Woman Runs Over Frog With Lawnmower — Then Flies Him Hundreds Of Miles For Surgery

"Compassion and empathy for all is what the future of this planet is dependent upon."

Not many frogs survive a close encounter with a lawn mower. Still fewer are flown hundreds of miles away for urgent care.

But this was no ordinary frog - green tree frogs are becoming increasingly rare in their native Australia. And the woman who ran over this one in her yard in early April knew it.

Pergolotti/Frog Safe, Inc.

After realizing she had cleaved off the top of the frog, Min Tims from Mount Isa, Queensland, called her niece. The pair knew they had to get the frog to a rescue hundreds of miles away. And, so, they connected with a chain of caring that spanned an airline, a dog transporter and a courier company.

Rex Airways agreed to fly the frog. A group called Dogtainers helped coordinate and custom package the animal, and a courier met the flight 500 miles away in Cairns.

And, finally, staff from an animal hospital called Frog Safe picked up the patient from there.

Then the frog found himself in even more extraordinary circumstances.

"We knew that he had an underlying condition because he was out on the lawn during the day, but the wound itself was also infected and the tissues above where the blade had skimmed over the shoulder bone were necrotic," Frog Safe president Deborah Pergolotti tells The Dodo.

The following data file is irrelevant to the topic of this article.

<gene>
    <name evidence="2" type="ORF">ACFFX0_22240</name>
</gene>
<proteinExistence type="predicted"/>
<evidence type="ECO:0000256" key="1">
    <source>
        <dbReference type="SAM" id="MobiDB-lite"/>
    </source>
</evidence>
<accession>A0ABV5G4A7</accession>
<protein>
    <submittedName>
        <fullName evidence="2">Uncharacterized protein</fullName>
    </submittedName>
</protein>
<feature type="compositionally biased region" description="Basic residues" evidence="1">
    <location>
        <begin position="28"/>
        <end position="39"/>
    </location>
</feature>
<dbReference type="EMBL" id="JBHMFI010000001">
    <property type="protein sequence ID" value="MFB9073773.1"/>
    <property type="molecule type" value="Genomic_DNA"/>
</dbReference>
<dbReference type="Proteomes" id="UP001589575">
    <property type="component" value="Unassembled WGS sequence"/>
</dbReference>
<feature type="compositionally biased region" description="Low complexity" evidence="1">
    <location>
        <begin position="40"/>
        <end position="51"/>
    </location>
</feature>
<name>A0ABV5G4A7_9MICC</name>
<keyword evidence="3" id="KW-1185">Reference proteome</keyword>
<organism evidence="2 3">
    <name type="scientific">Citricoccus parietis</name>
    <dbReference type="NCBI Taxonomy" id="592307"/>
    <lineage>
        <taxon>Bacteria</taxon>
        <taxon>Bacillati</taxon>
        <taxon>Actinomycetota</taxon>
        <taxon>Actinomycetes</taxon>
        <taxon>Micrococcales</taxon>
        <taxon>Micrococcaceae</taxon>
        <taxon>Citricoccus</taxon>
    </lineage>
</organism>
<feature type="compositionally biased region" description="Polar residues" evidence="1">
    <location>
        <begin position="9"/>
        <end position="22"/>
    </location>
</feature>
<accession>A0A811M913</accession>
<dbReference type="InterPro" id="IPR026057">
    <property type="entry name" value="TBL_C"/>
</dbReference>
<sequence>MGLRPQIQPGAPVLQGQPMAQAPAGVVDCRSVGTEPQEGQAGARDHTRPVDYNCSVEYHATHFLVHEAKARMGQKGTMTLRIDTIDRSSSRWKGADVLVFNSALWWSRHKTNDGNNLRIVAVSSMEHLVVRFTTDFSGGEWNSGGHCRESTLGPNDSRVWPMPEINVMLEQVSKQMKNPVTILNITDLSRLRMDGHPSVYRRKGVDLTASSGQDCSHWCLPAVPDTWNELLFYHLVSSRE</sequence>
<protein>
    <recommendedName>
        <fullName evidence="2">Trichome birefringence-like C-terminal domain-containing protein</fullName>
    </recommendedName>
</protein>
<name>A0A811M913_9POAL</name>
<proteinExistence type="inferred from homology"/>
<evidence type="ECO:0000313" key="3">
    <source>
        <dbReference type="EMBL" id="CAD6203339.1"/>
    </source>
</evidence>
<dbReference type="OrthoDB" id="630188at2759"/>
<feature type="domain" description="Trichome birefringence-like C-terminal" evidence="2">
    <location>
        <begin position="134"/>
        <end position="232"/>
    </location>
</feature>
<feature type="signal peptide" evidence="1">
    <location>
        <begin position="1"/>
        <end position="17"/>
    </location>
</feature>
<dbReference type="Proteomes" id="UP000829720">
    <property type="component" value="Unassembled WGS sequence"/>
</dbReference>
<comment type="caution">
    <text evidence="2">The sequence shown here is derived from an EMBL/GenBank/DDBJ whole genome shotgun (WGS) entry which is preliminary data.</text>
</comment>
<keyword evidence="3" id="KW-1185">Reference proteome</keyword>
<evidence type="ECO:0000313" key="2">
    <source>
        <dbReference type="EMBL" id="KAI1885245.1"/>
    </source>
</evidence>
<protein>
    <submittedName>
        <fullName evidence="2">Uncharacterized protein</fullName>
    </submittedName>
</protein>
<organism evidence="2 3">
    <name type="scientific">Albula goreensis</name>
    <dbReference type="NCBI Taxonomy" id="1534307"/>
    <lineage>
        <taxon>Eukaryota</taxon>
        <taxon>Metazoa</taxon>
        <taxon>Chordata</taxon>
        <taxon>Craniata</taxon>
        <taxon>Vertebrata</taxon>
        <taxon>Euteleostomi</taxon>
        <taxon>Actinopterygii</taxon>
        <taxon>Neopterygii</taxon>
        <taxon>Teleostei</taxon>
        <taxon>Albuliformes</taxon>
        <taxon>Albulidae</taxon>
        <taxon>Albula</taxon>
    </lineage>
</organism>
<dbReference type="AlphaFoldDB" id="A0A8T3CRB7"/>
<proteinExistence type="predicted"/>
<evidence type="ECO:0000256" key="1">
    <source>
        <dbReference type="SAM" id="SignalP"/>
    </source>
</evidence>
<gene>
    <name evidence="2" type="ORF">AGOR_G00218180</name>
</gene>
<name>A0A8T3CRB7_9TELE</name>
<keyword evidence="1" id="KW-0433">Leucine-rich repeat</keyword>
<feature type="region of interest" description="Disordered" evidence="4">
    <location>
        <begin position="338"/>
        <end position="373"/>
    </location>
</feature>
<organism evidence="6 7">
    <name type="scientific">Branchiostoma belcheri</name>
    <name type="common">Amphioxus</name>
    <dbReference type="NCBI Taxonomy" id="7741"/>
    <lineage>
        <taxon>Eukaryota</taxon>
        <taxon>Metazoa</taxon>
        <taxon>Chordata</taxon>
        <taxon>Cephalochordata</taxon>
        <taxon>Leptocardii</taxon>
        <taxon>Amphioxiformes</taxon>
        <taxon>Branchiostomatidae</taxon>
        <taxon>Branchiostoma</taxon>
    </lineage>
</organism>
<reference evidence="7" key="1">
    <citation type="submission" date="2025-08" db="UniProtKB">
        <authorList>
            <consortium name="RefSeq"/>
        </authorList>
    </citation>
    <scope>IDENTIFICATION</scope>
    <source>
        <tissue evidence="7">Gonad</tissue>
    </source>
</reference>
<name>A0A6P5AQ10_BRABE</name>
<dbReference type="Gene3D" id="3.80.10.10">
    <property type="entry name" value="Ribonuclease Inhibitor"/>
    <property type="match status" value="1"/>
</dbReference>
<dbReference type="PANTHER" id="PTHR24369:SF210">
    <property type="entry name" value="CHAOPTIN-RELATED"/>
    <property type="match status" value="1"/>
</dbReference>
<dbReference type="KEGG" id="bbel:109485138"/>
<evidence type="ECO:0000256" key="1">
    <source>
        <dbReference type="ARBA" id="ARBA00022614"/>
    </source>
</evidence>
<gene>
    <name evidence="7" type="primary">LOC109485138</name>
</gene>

In other words, this hapless frog was in dire shape.

M. Wall/Frog Safe, Inc.

Hospital staff focused first on easing the animal's obvious pain. Then they set about a suite of alternative medicines and a couple veterinary drugs to clear up the infections. After a couple of days, the patient revealed an underlying condition: not one but two internal parasites."

Both were eventually removed.

And today?

"He's doing great," Pergolotti says. "The wound has completely healed up and there is a bit of a scar there. His weight has picked up ... one extremely lucky frog indeed."

M. Wall/Frog Safe, Inc.

But the incredible odyssey of a lone injured frog across the state begs one more question:

Why go through so much expense for one tiny animal? The answer comes easily to people like Pergolotti.

"Compassion and empathy for all is what the future of this planet is dependent upon," she says. "If people can nonchalantly turn away from someone who needs help - including small animals - then we as a species may not deserve to be helped ourselves."

Pergolotti also cites the dramatic decline of many of Australia's frog species - she's convinced much of it is caused by the excessive use of chemicals but almost no "official" research is being done to prove this connection.

If you would like to support Frog Safe and its mission to save countless tiny lives every day, consider making a donation here.